Cigarette companies have been killing customers by adding the most unhealthy additives to their cigarettes for the longest time, what makes you think that we can pull of marijuana cleanly?

Right now the most prevalent form of marijuana is a brand known as hydro (hydroponic) that is grown hydroponically and with who knows what kind of chemicals added in the process.  It produces a highly addictive and incapacitating high that your parents didn't know about when they did it.

Right now this 'hydro' is readily available in the legalized drug market for medicinal use over in California, where getting a grower's/supplier's licence isn't that hard to do, and all sorts of loopholes occur as a result.

I just don't think our government has the capacity nor expertise to pull it off.

It is also important that addiction services are mandated along with the sale of legalized recreational substances.  This isn't done now for neither cigarettes nor alcohol, it should be done, but it isn't.  It is not okay for people to continue to abuse drugs, but if they are legalized, the government has a big opportunity to give lots of help in that area.  But if they aren't going to, than they shouldn't bother legalizing it


I think at this point, if Obama were to advocate legalization...

TMundo's picture

...well, he's probably too worried he'd loose supporters and approval rating.  ANd he's worried about that right now.  He's probably worried he'd come off like a hippy.

If Obama was worried about losing supporters and approval ratin

Rajah's picture

-g, he would have abandoned continuing the bailouts. He may honestly think legalizing marijuana a bad idea. I think it would certainly help the economy and the government could sure use the revenue. History has shown us abolition of substances doesn't work. The illegality of weed only serves to finance the criminal element just like the banning of alcohol served the rise of the mob. A government regulated weed would be much safer just like it made tobacco safer. Oh shit, I ruined my point!

The choice

FearlessFreep's picture

Legalize marijuana, and government regulation may fail to keep it safe enough.

Don't legalize it, and there's no regulation at all, so it certainly won't be safe enough.

The risk of dangerous stuff getting through to users, vs. the certainty of it.


Another thing to consider if marijuana is legal

Rajah's picture

There will be bootleg operations. People avoiding the tax and regulations. In that way marijuana is more like alcohol than tobacco although there is illegal trafficing in cigarettes too. So it won't stop all the criminal aspects. Of course you'll have to keep miners from buying it.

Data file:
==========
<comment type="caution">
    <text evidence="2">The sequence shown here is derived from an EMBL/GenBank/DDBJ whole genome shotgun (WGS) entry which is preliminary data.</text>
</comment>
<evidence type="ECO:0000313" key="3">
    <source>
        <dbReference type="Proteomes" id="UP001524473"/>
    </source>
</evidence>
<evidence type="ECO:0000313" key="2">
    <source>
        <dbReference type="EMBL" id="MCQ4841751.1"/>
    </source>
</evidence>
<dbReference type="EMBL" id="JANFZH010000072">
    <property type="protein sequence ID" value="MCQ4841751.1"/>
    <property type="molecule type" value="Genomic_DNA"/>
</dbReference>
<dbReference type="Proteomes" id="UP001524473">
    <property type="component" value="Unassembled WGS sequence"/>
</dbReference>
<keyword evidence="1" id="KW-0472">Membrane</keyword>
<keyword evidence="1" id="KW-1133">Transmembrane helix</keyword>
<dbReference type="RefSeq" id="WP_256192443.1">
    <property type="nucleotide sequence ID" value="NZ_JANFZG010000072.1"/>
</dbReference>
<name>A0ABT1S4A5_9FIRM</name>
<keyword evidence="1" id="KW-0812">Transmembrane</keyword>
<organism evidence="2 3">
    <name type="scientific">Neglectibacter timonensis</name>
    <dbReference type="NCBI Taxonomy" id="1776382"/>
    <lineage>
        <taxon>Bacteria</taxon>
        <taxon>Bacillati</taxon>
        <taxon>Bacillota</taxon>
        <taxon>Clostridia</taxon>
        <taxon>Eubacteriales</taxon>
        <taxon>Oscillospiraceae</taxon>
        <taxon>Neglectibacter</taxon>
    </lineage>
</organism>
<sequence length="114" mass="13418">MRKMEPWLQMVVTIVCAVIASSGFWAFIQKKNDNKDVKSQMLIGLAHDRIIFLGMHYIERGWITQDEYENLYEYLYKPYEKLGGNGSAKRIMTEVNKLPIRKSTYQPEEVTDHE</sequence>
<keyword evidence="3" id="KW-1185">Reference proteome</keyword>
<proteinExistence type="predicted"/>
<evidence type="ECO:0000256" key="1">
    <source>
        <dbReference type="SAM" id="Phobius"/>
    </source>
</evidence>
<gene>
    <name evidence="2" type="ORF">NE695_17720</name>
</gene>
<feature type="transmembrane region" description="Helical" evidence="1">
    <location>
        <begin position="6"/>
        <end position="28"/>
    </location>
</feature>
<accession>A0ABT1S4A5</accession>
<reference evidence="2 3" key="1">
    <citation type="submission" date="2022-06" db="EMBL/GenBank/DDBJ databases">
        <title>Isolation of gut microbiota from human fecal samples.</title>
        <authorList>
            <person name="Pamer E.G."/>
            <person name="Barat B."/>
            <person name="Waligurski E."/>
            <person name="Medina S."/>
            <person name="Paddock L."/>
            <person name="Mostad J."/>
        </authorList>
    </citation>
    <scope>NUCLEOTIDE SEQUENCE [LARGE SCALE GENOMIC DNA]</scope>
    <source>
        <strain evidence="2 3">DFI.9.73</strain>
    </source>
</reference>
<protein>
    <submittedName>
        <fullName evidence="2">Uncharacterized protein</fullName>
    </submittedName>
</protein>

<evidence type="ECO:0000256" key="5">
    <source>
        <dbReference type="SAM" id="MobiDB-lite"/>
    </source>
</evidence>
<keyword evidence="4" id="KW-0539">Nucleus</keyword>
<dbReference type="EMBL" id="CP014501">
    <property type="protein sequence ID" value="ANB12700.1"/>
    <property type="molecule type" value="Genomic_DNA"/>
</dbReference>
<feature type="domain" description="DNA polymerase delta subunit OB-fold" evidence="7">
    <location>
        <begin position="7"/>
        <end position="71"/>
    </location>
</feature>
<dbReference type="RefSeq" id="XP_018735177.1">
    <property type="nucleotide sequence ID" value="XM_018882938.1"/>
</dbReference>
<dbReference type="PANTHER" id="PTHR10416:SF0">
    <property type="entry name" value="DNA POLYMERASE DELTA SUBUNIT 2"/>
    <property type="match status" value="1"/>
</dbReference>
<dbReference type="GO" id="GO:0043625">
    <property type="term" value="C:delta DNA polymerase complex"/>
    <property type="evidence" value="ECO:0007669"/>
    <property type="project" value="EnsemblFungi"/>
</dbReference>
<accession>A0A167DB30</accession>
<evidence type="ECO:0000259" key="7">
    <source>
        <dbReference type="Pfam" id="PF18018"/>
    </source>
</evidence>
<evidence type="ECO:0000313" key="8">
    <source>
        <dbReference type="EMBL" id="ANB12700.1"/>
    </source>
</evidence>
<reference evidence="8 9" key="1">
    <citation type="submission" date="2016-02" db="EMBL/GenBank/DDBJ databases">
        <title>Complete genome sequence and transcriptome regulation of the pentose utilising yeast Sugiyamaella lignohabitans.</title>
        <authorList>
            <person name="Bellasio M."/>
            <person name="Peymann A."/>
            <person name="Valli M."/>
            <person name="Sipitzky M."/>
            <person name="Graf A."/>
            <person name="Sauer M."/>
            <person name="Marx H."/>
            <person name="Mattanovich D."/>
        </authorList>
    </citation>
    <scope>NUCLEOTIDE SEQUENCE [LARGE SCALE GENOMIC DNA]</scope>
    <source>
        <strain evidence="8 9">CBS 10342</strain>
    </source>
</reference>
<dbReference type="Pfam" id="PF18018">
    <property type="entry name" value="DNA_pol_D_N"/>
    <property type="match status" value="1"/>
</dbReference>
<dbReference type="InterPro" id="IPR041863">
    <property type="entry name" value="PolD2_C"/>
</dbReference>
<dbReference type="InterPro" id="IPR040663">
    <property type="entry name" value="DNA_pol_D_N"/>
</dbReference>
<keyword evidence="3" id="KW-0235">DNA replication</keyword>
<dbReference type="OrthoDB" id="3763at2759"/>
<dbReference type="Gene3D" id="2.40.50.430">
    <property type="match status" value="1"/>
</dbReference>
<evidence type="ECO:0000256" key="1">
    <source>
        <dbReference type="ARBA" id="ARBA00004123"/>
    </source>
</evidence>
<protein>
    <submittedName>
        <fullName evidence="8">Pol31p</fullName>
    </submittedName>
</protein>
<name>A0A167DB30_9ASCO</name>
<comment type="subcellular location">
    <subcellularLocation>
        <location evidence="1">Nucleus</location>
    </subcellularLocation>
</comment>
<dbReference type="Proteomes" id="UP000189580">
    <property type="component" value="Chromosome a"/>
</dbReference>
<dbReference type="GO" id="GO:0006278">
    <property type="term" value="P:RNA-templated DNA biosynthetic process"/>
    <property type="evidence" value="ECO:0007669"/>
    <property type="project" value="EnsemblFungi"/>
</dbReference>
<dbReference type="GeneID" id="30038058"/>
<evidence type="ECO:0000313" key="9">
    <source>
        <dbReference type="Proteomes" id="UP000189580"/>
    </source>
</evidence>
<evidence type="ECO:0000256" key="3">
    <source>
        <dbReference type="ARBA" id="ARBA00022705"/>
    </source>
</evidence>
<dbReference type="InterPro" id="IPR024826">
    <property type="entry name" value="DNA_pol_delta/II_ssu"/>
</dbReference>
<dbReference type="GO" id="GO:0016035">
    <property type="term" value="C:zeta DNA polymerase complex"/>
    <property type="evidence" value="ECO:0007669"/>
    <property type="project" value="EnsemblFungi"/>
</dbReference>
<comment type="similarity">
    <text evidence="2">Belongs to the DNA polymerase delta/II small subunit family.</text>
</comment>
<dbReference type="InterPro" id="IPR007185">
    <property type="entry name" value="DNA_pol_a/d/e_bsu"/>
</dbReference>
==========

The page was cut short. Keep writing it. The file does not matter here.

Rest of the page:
Yeah, well...

Wulfgar's picture

Rajah wrote:

Of course you'll have to keep miners from buying it.



...they need something to ease the pain ffrom the Black Lung...


~No, my young padawan; this one is mine.~


Sorry typo

Rajah's picture

hee hee hee

Hughley investigates legalizing weed in Californication

Rajah's picture

I had heard about those medical mari shops

TMundo's picture

hash, hash oils, and hydro.  I sincerelly hope that from a medical standpoint, all that stuff is necesary.  I recognize a few of the names of the strains and I wonder what doctor thought 'sour dieseal' and 'purple haze' would be better for what ailment.  Although maybe it's just better for the patient to decide.  Truthfully, a patient in pain, knows what medicine works best, and there, he or she seems to have that choice.  So that's cool.  But as far as abuse goes, hydro is very addicting for some people, not all.  But I've experienced it for myself, and have talked to quite a few people that find hydro to be quite an unstable drug.  Now that marijuana has been cultivated, it has become more of a drug than it ever was before.  Natural only goes so far before it becomes synthetic.  And synthetic has it's pros and cons, especially from a medical standpoint.

I wouldn't want a cancer or aids patient to not be able get their hydro because that particular strain helps them the most.  But I wouldn't want to see someone who doesn't need it get hooked on it because they had less of a problem and went into the shop and came out with a strain that was stronger than what they needed.

They don't call it weed for nothing

Dan_in_Cincinnati's picture

If Marijuana is decriminalized, you can bet people will be growing it in their home gardens right next to the tomato plants.  Its just too easy to grow.  You don't even have to buy special equipment like you do when you brew your own beer or make your own wine.

As a Libertarian I think the government should legalize victimless crimes like prostitution & drugs and then regulate them to get organized crime out of those things.  Realistically it would be difficult for the government to monopolize marijuana though.

Now you have street bums buying cigarettes and beer for kids.  You would have the same kind of thing going on with Marijuana if it was decriminalized for adults. 

If someone can come up with a better idea to put the ultra-violent Mexican drug gangs out of business let's hear it.

{;-) Dan in Miami